ash activity, we suggest you get someone to drive you down to La Plata's
National Theater to see Ludmila star in the ballet "Sleeping Beauty".
Like many well known Argentinian ballet stars, Ludmila studied ballet
at the Institute of Arts of the Colon Theater. She had only taken six
months of ballet classes when she auditioned. She says luck had a
lot to do with her success, but we think she underestimates her
talent. When she finished her studies at the Institute of Arts, she
moved to Santiago de Chile to continue with Ballet there.
From Chile she started making choices. She won a contest that was the
ticket to an audition in the American Ballet Theater, where she was hired
for a year, but her true dream was to work in Europe. A friend of hers called
to invite her to audition in L'Ópera de Paris which generally gives starring
roles to ballerinas that have attended their school since childhood and have
dealt with it's bureaucracy . Many people told Ludmila that chances were little
of her making it in Paris, and that she should stick to the more "realistic"
Ludmila figured she had nothing to loose, nobody new her in Paris and she already had a job. She figured she just had to keep calm while she was auditioning and give the best she had to give. Ludmila broke her own expectations and became a principal figure in L'Ópera de Paris. She knew her choice was risky (or so everyone told her) but it didn't matter to her because she was following her dream. Ludmila says all of her decisions "came from her heart" and that her key is "to work hard and to never stop dreaming".
We hope you can make it to Sleeping Beauty! we are sure you will be delighted by her performance tonight or on Friday. Enjoy! xx
Last Sunday was a special day in Argentina. It was Cartias' annual fund raising campaign day. This year the campaign was called "Zero Poverty". Caritas' objective is to get rid of poverty in Argentina or, at least, try to help in making a difference. If you haven't noticed, which I'm sure you have, the gap between rich and poor in South America is really big (except for Chile maybe) and this gap grows every year.
Caritas is a fund raising organization that is run by the Catholic Church of Argentina. Last weekend Caritas sent 1300 volunteers all over the streets of Buenos Aires with small boxes where you could deposit your donation. Some stood by traffic lights, some in supermarkets, some outside churches, others in shopping malls. For us, it was very gratifying to see such spectacular effort.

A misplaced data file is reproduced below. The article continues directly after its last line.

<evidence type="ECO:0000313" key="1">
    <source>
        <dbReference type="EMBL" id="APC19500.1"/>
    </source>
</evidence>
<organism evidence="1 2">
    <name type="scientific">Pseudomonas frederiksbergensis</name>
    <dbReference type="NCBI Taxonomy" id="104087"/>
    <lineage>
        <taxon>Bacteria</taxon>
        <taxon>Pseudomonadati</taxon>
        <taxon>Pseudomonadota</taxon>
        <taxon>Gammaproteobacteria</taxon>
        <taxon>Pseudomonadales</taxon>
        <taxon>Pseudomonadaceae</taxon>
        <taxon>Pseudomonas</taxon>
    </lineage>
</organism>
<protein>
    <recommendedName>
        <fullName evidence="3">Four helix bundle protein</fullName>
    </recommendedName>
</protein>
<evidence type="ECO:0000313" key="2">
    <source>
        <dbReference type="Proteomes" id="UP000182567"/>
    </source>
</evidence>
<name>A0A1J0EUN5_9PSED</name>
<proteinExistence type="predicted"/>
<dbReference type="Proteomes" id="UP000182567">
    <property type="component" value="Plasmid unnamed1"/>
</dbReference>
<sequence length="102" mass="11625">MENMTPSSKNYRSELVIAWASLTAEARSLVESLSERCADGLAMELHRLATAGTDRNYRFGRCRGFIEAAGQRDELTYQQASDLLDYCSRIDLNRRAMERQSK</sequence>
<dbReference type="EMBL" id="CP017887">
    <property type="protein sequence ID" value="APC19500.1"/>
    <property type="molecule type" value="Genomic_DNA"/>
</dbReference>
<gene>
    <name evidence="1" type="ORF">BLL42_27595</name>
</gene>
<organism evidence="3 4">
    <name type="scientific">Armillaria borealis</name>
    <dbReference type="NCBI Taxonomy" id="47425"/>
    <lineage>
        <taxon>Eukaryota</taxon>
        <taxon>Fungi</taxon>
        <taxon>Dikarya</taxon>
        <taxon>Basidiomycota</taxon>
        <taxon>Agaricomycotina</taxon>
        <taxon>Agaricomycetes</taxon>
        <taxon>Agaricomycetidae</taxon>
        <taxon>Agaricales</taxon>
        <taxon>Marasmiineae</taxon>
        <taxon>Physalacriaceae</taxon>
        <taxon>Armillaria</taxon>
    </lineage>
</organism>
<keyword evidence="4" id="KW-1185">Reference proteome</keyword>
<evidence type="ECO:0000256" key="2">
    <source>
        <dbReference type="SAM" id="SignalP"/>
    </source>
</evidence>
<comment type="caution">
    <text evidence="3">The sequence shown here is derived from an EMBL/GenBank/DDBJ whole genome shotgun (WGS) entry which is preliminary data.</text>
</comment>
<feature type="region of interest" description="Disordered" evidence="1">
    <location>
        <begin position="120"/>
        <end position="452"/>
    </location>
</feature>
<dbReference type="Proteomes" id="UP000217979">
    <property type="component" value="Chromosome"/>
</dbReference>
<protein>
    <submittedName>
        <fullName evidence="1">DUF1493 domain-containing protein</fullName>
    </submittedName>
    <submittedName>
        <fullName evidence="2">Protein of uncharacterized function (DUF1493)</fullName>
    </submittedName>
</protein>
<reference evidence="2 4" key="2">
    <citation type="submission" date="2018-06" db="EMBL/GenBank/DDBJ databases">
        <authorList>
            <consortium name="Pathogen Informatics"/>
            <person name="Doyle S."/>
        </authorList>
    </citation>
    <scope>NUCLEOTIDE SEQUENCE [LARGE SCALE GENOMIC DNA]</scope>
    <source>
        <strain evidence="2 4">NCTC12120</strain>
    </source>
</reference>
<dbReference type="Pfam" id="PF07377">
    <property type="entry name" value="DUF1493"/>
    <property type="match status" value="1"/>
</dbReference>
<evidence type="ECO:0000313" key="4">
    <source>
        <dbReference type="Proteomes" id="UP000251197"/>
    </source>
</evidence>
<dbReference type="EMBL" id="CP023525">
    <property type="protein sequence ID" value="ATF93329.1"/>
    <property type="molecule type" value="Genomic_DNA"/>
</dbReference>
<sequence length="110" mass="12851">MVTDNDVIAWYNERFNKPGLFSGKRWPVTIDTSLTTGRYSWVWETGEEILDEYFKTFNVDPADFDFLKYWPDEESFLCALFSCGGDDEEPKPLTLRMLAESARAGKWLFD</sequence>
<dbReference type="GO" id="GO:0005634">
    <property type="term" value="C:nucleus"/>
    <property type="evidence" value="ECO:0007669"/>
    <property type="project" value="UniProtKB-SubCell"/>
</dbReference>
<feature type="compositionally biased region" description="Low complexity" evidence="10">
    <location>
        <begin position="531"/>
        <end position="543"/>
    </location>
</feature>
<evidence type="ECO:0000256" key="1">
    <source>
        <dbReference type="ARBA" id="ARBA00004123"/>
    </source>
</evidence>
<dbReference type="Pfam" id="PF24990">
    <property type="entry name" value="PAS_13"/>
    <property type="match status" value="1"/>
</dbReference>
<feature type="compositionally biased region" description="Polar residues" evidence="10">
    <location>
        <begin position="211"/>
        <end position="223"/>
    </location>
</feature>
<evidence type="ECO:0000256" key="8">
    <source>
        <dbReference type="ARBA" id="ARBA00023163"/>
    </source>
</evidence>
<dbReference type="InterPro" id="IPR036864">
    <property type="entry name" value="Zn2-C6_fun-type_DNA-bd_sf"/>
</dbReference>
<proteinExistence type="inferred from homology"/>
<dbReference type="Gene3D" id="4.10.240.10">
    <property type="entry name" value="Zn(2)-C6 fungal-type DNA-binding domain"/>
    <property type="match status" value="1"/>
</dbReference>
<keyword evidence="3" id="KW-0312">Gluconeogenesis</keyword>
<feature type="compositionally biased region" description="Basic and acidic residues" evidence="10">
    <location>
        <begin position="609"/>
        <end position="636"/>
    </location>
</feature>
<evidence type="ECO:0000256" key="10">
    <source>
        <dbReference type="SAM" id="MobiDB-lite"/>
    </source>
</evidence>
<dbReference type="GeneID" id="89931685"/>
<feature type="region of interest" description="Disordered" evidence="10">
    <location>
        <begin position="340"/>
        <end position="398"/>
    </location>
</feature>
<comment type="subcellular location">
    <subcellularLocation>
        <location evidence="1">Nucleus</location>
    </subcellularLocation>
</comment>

I got the most soul- touching smiles this week not just from the people from Caritas, but also from two other people I helped out on the street. Doesn't it feel good to help every now and then? One came from a man that was missing half of his right leg. I was in my car with my two- year old daughter. She already knows when someone is asking for money and she said to me in her dialect "money, mommy", she was inviting me to give him money.
My daughter noticed his missing foot and was very surprised. The way that man thanked and smiled at us was the highlight of my day.
Yesterday, I was at a Starbucks when a homeless man walked up to me and asked if I could buy him a coffee and a muffin, "yes", I said, but the Starbucks people kindly gave it to him for free so I put away the money in my purse and left. Just two blocks down the road, a lady asked if I could give her money to buy food (yes all of this in one day) her eyes lit up when she saw the amount I handed out to her, her smile was amazing and she said in a very heart felt tone of voice "God bless your soul!".
I think that the small things we do also make a difference. We all lack something, a job, possibilities, time, happiness, food, health, a home, a family, a loved one... when someone wishes for something they can't get, and it's within our possibility to help, it's up to us to do it.
June is Caritas' month for taking contributions, help out if you can or help any other organization. A little means a lot and gives you great joy in return.
What goes around comes around so why not take this idea of helping - even if it's through a small act - into consideration, we all benefit from it, no?
Post by Vale.
Tuesday, June 14, 2011